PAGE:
You have to teach them the important role of nutrition in order to achieve their goals.

So let’s start off by talking about teaching them how to train, you know, this is one of the things that I see over and over.

And to let you guys know, I’ve got a 16, about to be a 17 year old, it’s about to be a junior in high school that is on a track to be recruited to play baseball in college.

That’s what he wants to do.

And that’s what we are focused on right now through talking to different colleges, to training, all the different things I’m gonna talk to you about.

I also have a 14 year old be 15 in August that’s gonna be going into his freshman year.

And he is a football athlete, quarterback.

He’s a national lacrosse player.

He also plays baseball and he did play basketball, but now he dropped out and he also runs track.

So obviously we’re probably gonna trim some of those sports back as we start focusing later on.

But I’m telling you all these things that I’m gonna be sharing with you is what I have dealt with through life experiences.

And it’s very, very important.

I can tell you real stories, and I’m going to share some of those today of why I put these points in here.

So teach them how to train.

Your coach can teach you the fundamentals, but it’s your job as a parent to help them work on them.

I have over and over, parents call me up, say, well, our coach is horrible.

And I’m like, what do you mean your coach is horrible?

We’ll only have practice one day a week or two days a week.

You know, that’s okay.

Well, my player struck out, my son struck out, my son missed 15 ground balls.

Well, here’s the way we handle that.

Your coach can coach 15 different kids at an hour and a half practice, but he cannot spend individual time.

It’s not his job to make sure Johnny does not strike out or Susie does not do good at the ground balls and softball.

It’s your job as parent saying, what did coach work with you on today?

He kept working with me dad on ground balls and keeping the ball in front.

And whatever the situation, say, okay, we’re gonna go out to the field and we’re gonna hit you 50 ground balls to work on those same things.

You know what?

We’re gonna be getting 50 cuts in off the tee and some soft toss every night.

We’re gonna be doing these things.

Teach your kid how to train.

You know, my son that plays lacrosse, you know, if we see that he’s winded in a game, guess what we’re working on next week?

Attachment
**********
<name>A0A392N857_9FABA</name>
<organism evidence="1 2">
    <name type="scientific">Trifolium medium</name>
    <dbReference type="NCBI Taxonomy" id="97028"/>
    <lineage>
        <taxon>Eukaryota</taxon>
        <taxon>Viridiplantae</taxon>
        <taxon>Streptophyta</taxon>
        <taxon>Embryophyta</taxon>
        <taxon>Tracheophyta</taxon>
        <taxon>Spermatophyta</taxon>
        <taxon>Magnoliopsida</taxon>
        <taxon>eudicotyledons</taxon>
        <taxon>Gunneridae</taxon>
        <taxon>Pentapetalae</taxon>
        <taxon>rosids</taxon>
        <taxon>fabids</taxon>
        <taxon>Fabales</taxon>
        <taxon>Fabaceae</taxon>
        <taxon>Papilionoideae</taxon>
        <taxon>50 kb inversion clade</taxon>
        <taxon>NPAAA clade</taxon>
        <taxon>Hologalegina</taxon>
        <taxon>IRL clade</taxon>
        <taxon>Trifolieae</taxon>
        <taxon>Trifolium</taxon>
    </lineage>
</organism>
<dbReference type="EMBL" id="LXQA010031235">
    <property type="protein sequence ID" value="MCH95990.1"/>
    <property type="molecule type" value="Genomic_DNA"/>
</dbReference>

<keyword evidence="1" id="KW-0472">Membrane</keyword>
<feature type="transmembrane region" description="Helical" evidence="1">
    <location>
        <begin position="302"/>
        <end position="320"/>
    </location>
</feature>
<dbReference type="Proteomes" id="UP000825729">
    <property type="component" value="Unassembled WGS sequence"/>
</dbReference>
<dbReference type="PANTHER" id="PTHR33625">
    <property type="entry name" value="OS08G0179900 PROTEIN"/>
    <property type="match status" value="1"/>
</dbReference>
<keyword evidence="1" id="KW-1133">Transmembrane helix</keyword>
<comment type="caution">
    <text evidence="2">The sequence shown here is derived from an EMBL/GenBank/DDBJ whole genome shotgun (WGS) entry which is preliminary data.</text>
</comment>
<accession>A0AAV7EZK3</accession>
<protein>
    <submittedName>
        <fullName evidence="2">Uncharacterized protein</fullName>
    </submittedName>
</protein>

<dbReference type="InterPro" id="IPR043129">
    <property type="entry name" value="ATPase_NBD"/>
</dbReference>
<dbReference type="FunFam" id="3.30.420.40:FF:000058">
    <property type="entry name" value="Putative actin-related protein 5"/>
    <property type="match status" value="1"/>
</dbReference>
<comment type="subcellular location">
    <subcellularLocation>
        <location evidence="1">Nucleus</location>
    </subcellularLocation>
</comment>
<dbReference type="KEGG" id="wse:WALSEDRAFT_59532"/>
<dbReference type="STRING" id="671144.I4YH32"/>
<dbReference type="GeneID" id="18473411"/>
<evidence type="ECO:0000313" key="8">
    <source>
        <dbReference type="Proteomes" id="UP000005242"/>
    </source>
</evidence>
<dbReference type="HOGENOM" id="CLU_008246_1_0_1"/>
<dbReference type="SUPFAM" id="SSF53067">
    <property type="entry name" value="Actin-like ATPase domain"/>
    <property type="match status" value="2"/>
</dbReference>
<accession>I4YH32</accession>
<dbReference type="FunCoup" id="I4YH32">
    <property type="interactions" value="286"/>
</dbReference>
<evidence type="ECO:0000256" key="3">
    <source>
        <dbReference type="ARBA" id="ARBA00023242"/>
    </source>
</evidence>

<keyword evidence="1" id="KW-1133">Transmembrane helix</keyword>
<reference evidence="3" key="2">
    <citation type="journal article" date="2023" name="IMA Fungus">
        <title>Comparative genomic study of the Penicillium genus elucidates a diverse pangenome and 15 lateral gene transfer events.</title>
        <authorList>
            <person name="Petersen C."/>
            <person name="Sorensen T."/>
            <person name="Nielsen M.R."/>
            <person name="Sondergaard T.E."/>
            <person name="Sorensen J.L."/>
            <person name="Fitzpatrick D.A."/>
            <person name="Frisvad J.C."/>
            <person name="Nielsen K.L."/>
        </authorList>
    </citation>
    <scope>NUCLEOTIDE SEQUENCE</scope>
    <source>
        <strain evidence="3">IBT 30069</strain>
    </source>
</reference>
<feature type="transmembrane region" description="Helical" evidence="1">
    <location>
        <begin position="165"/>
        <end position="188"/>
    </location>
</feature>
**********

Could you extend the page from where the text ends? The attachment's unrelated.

We’re working on conditioning.

We’re putting the miles in.

But your coach for your kids is going to be able to teach them the fundamentals, teach them the game, but you have to teach your kid how to train in order to be able to be the best on his team.

It’s not the coach’s job to write him out a training schedule.

Whatever he needs to work on as parents, we are the assistant coach.

We are the ones that say, our son, our daughter, let’s do a good self-evaluation.

Here’s about where they are, and here’s what we need to work on.

Now let’s get together a.

Plan and let’s train to get to be the best that we can be.

I see over and over in baseball tournaments, lacrosse tournaments, all these different things.

It’s phenomenal to me.

It’s amazing for me to see the parents in between games.

They bring their kids nothing but solid sugar.

They bring their kids nothing but Coca-Cola’s.

And then the kid has a sugar spike like crazy, and then he’s lethargic and don’t want to perform.

You’re building an athlete that needs to know how that fuel is either going to make them better or it’s not, depending on the type of fuel that we put in them.

In between lacrosse games, my son is not only hydrating with core beef hydrate, which a lot of the professional teams are using right now, but also he’s putting protein or collagen and protein, mixing it in a bottle of water.

It’s a pre-package.

He’s putting protein into his muscles, the branch chain amino acids to give those muscles fuel.

But you have to teach your kids nutrition.

You know, Pearson, when he’s pitching, my oldest, he’s nibbling on watermelons, watermelon.

He’s nibbling on grapes, the good sugars.

Teach them the good proteins, the good carbs, the good sugars.

Don’t just be giving them Gatorade and sodas.

Teach them also that if we have a big game tournaments this weekend, number one, we don’t ever have sodas in our house.

But we’re not going to be, you know, we’re not starting to prepare for Saturday Day of Games on Saturday, start eating correctly.

This is a weeklong project that we are making sure they have plenty of noodles and carbs the night before on Friday.

We’re making sure that they have enough protein.

We’re making sure that they do not have a lot of caffeine.

Only caffeine they have is our energy product that Corbett sells right before a game.

And we make sure that they hydrate after that.

But it’s so important for you to understand how to educate your kids the power of nutrition, you know, and something else that I really have seen a lot, heard a lot.

I was talking to a dad yesterday, and his son is very little for his age.

He’s 14.